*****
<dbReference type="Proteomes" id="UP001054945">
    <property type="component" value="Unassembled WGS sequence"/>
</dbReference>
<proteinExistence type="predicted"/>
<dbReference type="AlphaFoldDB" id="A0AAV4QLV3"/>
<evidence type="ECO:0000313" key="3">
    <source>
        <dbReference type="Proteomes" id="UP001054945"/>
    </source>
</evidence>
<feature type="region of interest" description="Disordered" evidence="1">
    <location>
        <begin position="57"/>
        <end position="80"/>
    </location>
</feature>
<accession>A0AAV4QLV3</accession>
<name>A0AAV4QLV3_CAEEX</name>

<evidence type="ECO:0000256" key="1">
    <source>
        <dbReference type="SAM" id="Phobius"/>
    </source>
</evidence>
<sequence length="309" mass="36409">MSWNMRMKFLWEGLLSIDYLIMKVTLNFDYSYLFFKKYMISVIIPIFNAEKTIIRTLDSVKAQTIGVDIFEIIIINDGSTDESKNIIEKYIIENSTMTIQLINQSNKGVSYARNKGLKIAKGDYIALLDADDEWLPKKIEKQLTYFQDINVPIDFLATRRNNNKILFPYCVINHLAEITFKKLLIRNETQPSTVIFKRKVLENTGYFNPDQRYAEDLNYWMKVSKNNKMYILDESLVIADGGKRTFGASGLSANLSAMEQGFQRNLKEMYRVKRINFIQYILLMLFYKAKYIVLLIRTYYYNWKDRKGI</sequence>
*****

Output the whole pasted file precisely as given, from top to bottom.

<dbReference type="Proteomes" id="UP001054945">
    <property type="component" value="Unassembled WGS sequence"/>
</dbReference>
<proteinExistence type="predicted"/>
<dbReference type="AlphaFoldDB" id="A0AAV4QLV3"/>
<evidence type="ECO:0000313" key="3">
    <source>
        <dbReference type="Proteomes" id="UP001054945"/>
    </source>
</evidence>
<feature type="region of interest" description="Disordered" evidence="1">
    <location>
        <begin position="57"/>
        <end position="80"/>
    </location>
</feature>
<accession>A0AAV4QLV3</accession>
<name>A0AAV4QLV3_CAEEX</name>

<evidence type="ECO:0000256" key="1">
    <source>
        <dbReference type="SAM" id="Phobius"/>
    </source>
</evidence>
<sequence length="309" mass="36409">MSWNMRMKFLWEGLLSIDYLIMKVTLNFDYSYLFFKKYMISVIIPIFNAEKTIIRTLDSVKAQTIGVDIFEIIIINDGSTDESKNIIEKYIIENSTMTIQLINQSNKGVSYARNKGLKIAKGDYIALLDADDEWLPKKIEKQLTYFQDINVPIDFLATRRNNNKILFPYCVINHLAEITFKKLLIRNETQPSTVIFKRKVLENTGYFNPDQRYAEDLNYWMKVSKNNKMYILDESLVIADGGKRTFGASGLSANLSAMEQGFQRNLKEMYRVKRINFIQYILLMLFYKAKYIVLLIRTYYYNWKDRKGI</sequence>